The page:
Dubai: London-based addressing platform start-up — What3words — has come up with a really easy way to identify any location worldwide and bring precision addressing infrastructure to the market.
Mapping and navigation technology have made huge advances but it is still difficult to identify a specific location despite the geospatial industry worth an estimated $150 billion annually, especially in the desert, as addressing systems don’t offer universal coverage and are often inaccurate.
In simple terms, What3Words is a grid system for the planet. It has split the globe into 57 trillion three-by-three metre squares and every individual grid square has a distinctive name, expressed in three words delineated with dots. The words themselves have no contextual meaning.
For example, the front door of White House is live.linen.slower while Gulf News’ Gate No 1 is crispy.tugging.helm and Gate No 6 is projects.proceeds.mole.
“What3Words is designed to specify locations more precisely than street addresses,” Clare Jones, Chief Commercial Officer at What3Words, said in an interview with Gulf News.
If you’re using the What3Words app on your phone, it will generate the three words for your current location, using GPS.
The company has used 40,000 words in different combinations and in 14 languages, including Arabic recently. It is launched in 170 countries.
Jones said that due to poor addressing, deliveries are missed and friends are not met. It is difficult to memorise string of letters and numbers or long strings of GPS coordinates, but easy if you want memorise three words.
“While GPS coordinates are accurate, communicating long strings of numbers between humans is prone to errors,” she said.
The service can be accessed via the free mobile app [Android and Apple] or online map.
The company makes revenues by licensing the system to companies who have integrated the API into their apps and services by logistics companies, navigation apps, travel guides and NGOs, including offline navigation giant Navmii, postal companies, the United Nations disaster recovery app UN-ASIGN and Norway’s National Mapping website Norgeskart.
In the region, it is used by Aramex, Jaguar Land Rover, Saudi Arabia’s Vanilla and Landmark Hotels to name a few.
She said that instead of using GPS coordinates, which are complicated and difficult to say or remember, Dubai’s Next Future Transportation is using what3words to guide its modular transportation system to the correct pickup and drop-off points.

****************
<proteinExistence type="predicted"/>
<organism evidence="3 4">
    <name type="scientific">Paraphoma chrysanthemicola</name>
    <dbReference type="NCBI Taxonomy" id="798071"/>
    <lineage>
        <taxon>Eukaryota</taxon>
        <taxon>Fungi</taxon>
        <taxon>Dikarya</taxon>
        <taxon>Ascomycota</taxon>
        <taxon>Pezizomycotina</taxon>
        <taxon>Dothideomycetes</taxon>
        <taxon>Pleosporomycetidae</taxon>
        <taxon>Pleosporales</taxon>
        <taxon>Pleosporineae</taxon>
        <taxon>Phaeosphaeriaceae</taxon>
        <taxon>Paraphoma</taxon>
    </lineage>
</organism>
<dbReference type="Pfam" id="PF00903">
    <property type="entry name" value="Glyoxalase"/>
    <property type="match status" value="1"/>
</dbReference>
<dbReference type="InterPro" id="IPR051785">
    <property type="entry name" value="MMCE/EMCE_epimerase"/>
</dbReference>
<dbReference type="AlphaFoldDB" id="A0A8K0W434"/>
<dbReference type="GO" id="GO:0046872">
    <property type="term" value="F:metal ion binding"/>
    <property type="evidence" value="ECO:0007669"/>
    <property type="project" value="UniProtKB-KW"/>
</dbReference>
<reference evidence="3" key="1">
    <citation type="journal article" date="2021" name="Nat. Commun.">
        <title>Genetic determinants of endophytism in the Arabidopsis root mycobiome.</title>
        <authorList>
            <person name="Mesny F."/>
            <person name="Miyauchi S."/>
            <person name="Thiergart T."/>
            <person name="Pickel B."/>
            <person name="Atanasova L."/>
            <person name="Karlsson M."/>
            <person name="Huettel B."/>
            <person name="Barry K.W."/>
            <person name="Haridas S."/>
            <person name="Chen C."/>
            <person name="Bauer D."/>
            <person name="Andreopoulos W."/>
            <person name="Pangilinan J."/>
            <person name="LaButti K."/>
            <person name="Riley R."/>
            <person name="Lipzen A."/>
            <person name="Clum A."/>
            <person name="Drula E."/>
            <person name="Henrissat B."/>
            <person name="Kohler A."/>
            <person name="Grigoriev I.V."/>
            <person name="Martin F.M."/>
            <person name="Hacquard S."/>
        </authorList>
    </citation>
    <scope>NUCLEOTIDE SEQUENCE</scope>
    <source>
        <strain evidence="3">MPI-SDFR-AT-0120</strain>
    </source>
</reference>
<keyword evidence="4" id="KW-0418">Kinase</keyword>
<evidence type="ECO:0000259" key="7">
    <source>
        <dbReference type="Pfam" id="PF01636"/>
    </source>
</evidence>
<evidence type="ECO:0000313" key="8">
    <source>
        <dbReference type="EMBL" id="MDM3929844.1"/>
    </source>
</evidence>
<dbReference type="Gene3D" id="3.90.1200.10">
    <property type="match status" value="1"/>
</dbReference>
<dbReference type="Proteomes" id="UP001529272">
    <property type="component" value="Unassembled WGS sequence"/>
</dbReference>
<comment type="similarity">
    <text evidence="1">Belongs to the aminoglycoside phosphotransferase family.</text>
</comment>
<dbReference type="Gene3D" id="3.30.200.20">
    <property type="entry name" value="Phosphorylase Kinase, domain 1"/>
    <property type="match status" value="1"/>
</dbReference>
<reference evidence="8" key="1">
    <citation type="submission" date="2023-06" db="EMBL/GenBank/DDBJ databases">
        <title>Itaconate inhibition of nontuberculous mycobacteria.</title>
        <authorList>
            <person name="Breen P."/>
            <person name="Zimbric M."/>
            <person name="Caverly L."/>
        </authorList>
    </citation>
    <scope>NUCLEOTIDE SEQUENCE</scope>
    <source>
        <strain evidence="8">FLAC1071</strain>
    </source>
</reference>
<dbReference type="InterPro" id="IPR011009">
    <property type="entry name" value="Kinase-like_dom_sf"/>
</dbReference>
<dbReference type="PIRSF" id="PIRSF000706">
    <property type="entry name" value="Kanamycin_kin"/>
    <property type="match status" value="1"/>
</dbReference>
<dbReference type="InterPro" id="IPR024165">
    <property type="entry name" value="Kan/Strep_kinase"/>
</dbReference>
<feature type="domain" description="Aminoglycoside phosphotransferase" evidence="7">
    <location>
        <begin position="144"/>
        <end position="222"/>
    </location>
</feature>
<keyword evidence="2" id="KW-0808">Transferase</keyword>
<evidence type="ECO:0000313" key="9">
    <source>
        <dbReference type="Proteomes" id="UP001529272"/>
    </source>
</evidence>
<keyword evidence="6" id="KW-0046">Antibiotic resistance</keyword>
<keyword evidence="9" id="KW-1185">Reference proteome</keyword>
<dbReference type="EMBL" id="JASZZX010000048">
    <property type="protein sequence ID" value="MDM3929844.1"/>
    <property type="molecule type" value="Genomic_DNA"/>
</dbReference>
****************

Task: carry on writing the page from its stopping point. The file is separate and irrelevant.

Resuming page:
When relying on traditional addresses, she said that digital maps usually drop a pin in the centre of a building — a spot that would be impossible for a driverless car to get to.
“Around 75 per cent of the world suffer from inconsistent, complicated or no addressing. In the Middle East, we know that e-commerce is a huge industry and it has not reached its potential. You need to address these and people need to get deliveries,” Jones said.
Moreover, she said that countries across the Middle East continue to report an accelerated pace of infrastructure development and urbanisation in light of strategic initiatives like Smart Dubai, Abu Dhabi Vision 2021, Saudi Vision 2030 and Expo 2020.
“The need to deploy accurate and consistent location referencing and addressing has fast become a priority to improve citizen satisfaction, social development and economic diversification,” she said.
She said that Dubai is investing in future technologies such as drones and autonomous cars. So, it needs to have a precise addressing system.
Globally, she said that more than 400 companies and governments are using the system.
Intel Capital led the ‘Series A’ round and Aramex in ‘Series B’ round. The company has so far raised $18 million (Dh66.06 million).
“We have a very clear vision. We want to change the world and make it a less frustrating, more efficient and safer place,” she said.
The company is looking to open offices in Saudi Arabia and Dubai.
Tom Blaksley, Head of Partnerships at What3Words, said that Arabic language glossary was developed by a team of over 30 to 50 native Arabic speakers from across eight countries in the region. The breadth and experience of the team coupled with the hours of rigorous testing ensures that the Arabic language version is clear and intuitive for Arabic speakers across the region.
“The system has built-in error detection. The system works offline without a data connection, ensuring it can be used everywhere,” he said.
The start-up is planning to launch a voice recognition service in the smartphone, wearables and automotive sectors soon — allowing location sharing to be verbal to further increase efficiency.